DramaLondonReview

Present Laughter – Richmond Theatre, London

Writer: Noel Coward
Director: Stephen Unwin
Reviewer: T. L. Wiswell

Incipient environmental disaster, fanaticism, human rights abuses – isn’t it nice once in a while to go to the theatre to escape the horrors of the world rather than to see them reproduced on stage? It is in hope of a night of entertainment that a production of a Noel Coward play shines like a beacon in the night, and Present Laughter warmly delivers an evening of laughter and cutting wit. Just add a glass or two of prosecco and one can forget about the world’s cares for a few hours (two hours and forty minutes to be precise).

Aging star Garry Essendine (Samuel West) is at a turning point in his life. While he’s at the peak of his career, his age is starting to get ahead of his philandering, and his philandering is getting in the way of, well, his ability to get the beauty sleep he needs now more than ever. He’s surrounded by good friends, including his semi-estranged wife Liz (Rebecca Johnson), and has a household staff who firmly understand his peccadillos while trying to gently scold him into better behavior. Garry, meanwhile, attempts to use wit and charm to get everything his way, while never seeming to be able to stop acting; this makes a treat for the audience as he slips in and out of actor mode while the other people on stage either call him on it or are utterly fooled.

Turmoil arrives not as Garry stares in the mirror and contemplates the end of his youth; no, it’s a break in his inner circle, as the extraordinarily glamorous Joanna Lyppiatt (Zoe Boyle) appears to have strayed from her husband Henry (Toby Longworth) – Garry’s producer – and into the arms of Garry’s manager, Morris (Jason Morell). But is she really just fishing for Garry? Can this trio of tight friends withstand this kind of upset? Do any of these people have any kind of morals at all, and does the audience actually care if it’s all played for laughs?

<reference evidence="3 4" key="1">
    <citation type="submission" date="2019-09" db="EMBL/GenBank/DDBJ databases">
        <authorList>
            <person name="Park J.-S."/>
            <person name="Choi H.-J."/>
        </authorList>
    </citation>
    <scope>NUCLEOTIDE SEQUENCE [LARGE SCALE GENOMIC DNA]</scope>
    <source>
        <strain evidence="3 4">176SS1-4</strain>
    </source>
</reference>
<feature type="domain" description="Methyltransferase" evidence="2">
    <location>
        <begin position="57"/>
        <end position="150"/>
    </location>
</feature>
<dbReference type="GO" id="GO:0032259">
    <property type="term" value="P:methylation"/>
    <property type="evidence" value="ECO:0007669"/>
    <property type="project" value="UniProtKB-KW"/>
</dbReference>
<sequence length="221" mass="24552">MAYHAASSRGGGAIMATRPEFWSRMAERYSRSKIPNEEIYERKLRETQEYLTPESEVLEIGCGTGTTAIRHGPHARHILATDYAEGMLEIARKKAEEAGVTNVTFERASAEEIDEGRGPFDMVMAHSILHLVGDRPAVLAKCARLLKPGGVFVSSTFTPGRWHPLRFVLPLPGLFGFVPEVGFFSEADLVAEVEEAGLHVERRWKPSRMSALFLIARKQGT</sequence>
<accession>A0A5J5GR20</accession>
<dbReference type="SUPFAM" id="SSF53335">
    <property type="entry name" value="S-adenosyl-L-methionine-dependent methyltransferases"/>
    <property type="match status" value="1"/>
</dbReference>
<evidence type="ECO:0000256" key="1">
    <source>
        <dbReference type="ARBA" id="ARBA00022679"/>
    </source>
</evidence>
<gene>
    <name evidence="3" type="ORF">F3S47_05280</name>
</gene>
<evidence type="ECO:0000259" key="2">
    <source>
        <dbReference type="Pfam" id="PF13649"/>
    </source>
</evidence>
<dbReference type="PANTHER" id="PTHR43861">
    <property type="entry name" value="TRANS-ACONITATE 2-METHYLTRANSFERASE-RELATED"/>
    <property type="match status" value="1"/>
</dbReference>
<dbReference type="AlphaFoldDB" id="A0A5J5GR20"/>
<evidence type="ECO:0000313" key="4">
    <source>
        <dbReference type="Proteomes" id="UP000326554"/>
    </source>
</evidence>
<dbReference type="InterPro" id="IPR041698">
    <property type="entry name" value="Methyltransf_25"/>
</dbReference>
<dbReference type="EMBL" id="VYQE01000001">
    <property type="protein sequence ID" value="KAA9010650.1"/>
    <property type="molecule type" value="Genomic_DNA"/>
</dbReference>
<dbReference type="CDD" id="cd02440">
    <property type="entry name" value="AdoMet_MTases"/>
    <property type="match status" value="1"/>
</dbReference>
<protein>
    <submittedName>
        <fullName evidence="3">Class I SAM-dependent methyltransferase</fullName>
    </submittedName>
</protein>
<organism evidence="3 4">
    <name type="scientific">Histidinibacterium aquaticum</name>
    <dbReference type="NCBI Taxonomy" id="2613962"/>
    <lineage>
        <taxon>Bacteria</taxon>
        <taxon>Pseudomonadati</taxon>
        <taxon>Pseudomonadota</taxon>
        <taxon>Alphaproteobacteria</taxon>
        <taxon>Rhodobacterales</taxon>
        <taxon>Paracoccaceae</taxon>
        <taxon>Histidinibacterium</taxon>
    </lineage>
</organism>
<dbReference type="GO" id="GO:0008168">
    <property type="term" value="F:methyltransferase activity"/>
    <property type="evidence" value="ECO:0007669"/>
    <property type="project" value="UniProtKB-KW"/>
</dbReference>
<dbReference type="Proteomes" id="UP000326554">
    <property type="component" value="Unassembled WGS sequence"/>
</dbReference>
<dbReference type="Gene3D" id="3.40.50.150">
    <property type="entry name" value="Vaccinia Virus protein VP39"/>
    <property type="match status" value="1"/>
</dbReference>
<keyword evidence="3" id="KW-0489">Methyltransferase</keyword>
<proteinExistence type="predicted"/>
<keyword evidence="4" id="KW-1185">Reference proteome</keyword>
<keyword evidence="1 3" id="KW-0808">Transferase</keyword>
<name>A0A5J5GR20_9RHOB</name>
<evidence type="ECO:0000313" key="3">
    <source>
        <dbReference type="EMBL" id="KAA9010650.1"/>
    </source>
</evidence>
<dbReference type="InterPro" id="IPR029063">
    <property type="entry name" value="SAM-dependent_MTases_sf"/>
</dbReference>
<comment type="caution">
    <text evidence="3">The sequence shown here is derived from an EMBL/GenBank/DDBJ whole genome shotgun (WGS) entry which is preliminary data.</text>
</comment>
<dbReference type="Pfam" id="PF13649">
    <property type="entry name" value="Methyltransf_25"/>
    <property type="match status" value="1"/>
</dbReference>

With a lead character inspired by Coward himself and admirably played by West, it’s impossible to not be sucked in to the onstage hijinks (even if it’s hard to believe a stage actor living in a glamorous flat in Sloane Square with a household staff of three). Not only are the leads played note-perfect, but the various minor roles are amped up to a level that keeps the onstage energy at a fever pitch. In fact, it’s possible that the lesser characters ought to be dialed down, as the various traits and tics were becoming distracting. Housekeeper Miss Erikson (Sally Tatum), with her wild clothes and talk of spirits, seemed like she’d been dropped in from a different play; but with the rock solid secretary Monica (Phyllis Logan) and Mrs Essendine – both of whom make jokes but seem much more rooted in reality – the show is reined in from turning into pure farce.

Overall this show felt a wee bit dusty. The characters seem to be stock types from any Noel Coward play, and while the dialogue is fun (especially for theatre buffs), it’s not at the level of his best works. It is, though, solidly performed by the kind of casually excellent actors once comes to expect to see on the British stage; so if a night of forgetting about your troubles is what you crave, Present Laughter should deliver as promised on the tin.

Runs until August 6 2016 | Image: Contributed

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